Open source tools like Wikipedia and Google Maps help us get things done faster in our daily lives. In the same way, researchers rely on a variety of open source tools to help them make discoveries faster. Reactome (www.reactome.org) is one such tool. Researchers use it because it relates human genes, proteins and other biomolecules to the biological pathways and processes in which they participate, helping to facilitate new cancer research breakthroughs. Earlier this month Reactome reached a major milestone when it released its 10,000th annotated human protein to the research community. We spoke to OICR’s Dr. Robin Haw, who is Project Manager and Outreach Coordinator at Reactome, about the history of the project, the importance of this particular milestone and where the project is headed next.
Why was Reactome started? What was the inspiration behind the project?
One of the critical challenges for researchers in the years since the first genomes were sequenced has been to link genome sequence information with the existing knowledge of biological systems represented in the literature. Fifteen years ago, there were several available resources (e.g., RefSeq, LocusLink, SwissProt, Proteome, etc.), which focused on providing biological information for genes and proteins. The Gene Ontology group was focused on defining standard nomenclature for biological processes for fruit fly, mouse and brewer’s yeast. At this time there was no logical representation of larger biological processes, pathways, or protein complexes that also included direct associations to the sequence data. With all this in mind, back in early 2001, Lincoln Stein (now Director of Informatics and Bio-computing and Interim Scientific Director at OICR), Ewan Birney and other bioinformaticians, computer scientists, and molecular biologists participated in a workshop on gene annotation at Cold Spring Harbor Laboratory in New York. The outcome of this workshop was the proposal to develop a bioinformatics resource called the Genome KnowledgeBase (GKB), which would later become Reactome.
Reactome now covers half of the
protein-coding portion of the genome
What is your role on the project?
I’m the project manager and outreach coordinator. I work with the other members of the team at OICR (Marija Orlic-Milacic, Karen Rothfels, Joel Weiser and Solomon Shorser) and with the group members at New York University School of Medicine in the USA, and European Bioinformatics Institute in the U.K.
What is OICR’s role in Reactome?
OICR is the lead institution for Reactome, with Lincoln Stein as the lead Principal Investigator. Since its inception, Reactome has made many collaborative connections with the genomics community and the informatics standards communities worldwide. These connections have been critical to establishing and maintaining collaborations with potential users and contributors to Reactome. We believe that Reactome and pathway-based analysis will be critical in the coming years for interpreting the results of not only cancer genome resequencing, but also other genomic biomedicine initiatives. Having OICR lead the Reactome project has greatly facilitated this focus.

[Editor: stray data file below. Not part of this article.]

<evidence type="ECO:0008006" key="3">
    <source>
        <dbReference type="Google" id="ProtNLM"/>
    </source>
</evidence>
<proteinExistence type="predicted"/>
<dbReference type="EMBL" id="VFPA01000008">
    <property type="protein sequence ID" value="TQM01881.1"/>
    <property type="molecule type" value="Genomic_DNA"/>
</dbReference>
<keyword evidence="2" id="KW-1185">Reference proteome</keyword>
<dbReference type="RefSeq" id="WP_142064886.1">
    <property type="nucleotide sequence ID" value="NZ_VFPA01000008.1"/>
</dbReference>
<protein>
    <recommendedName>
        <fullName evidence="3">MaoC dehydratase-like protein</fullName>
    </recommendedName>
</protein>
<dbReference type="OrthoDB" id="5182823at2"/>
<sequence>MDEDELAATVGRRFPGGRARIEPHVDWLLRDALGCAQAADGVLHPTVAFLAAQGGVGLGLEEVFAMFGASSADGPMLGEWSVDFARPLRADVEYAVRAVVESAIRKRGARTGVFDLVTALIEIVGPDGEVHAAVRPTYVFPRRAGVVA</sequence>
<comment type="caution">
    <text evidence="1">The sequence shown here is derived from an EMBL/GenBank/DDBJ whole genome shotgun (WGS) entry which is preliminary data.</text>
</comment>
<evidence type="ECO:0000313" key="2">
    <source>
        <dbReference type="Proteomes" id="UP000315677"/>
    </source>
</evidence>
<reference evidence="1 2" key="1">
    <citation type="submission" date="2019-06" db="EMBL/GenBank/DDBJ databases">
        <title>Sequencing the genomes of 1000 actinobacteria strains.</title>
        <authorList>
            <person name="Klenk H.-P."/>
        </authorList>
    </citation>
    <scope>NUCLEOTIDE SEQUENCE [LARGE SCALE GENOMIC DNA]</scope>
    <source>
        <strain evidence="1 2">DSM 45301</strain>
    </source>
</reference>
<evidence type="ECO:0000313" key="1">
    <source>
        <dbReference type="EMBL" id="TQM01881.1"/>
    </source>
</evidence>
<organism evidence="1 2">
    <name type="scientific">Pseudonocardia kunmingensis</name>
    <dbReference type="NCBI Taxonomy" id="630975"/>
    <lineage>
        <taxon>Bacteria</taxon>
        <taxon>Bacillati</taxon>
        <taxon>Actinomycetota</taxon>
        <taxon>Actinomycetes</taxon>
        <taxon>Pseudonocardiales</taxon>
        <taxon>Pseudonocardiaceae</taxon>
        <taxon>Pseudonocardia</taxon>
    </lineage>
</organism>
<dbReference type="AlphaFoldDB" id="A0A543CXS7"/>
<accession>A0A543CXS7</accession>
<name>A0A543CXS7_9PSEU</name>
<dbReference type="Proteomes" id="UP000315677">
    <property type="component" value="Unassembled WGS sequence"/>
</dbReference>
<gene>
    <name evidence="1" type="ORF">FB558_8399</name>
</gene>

How has Reactome evolved from when it first started to this release, where you’re at 10,000 human proteins?
When Reactome was first conceived, it was to be used by general biologists as an online textbook of biology, or by bioinformaticians to make discoveries about their experimental datasets. Now, Reactome represents one of a very small number of open access curated biological pathway databases. Its authoritative and detailed content has directly and indirectly supported basic and translational research studies, helping to discover patterns in high-throughput data. Furthermore, Reactome has enabled scientists, clinicians, researchers, students and educators to find, organize and utilize biological information to support data visualization, integration and analysis. It is a resource for the whole research community that is helping researchers worldwide answer important questions about cancer. In doing so, they are able to drive cancer research forward.
The more gaps we’re able to fill in that map, the more useful Reactome will be for the research community and the more we can do to accelerate the pace of cancer research discovery.
Why is the number 10,000 significant?
Given that the human genome contains roughly 20,000 protein-coding genes in total, the annotation of the 10,000th protein means that Reactome now covers half of the protein-coding portion of the genome. This makes Reactome the most comprehensive open access pathway knowledge base available to the scientific community.
What are the next steps for Reactome? Is there a timeline to reach 20,000 proteins?
Hitting 20,000 unique annotated proteins is admittedly going to be a big challenge for Reactome. It will take a few more years, hopefully less than a decade! Our curation process relies heavily on transforming the information, within the published literature, about interactions between biomolecules into knowledge about a cellular process. We don’t yet know if there is enough published material that describes the associations between known proteins and molecular reactions and pathways. Instead, we plan to curate and incorporate into pathways, new molecular entities, clinically significant protein sequence variants and isoforms, drug-like molecules, and the complexes these entities form. Another goal will be to fill the gaps in our pathway annotations to create a more connected reaction map. The more gaps we’re able to fill in that map, the more useful Reactome will be for the research community and the more we can do to accelerate the pace of cancer research discovery.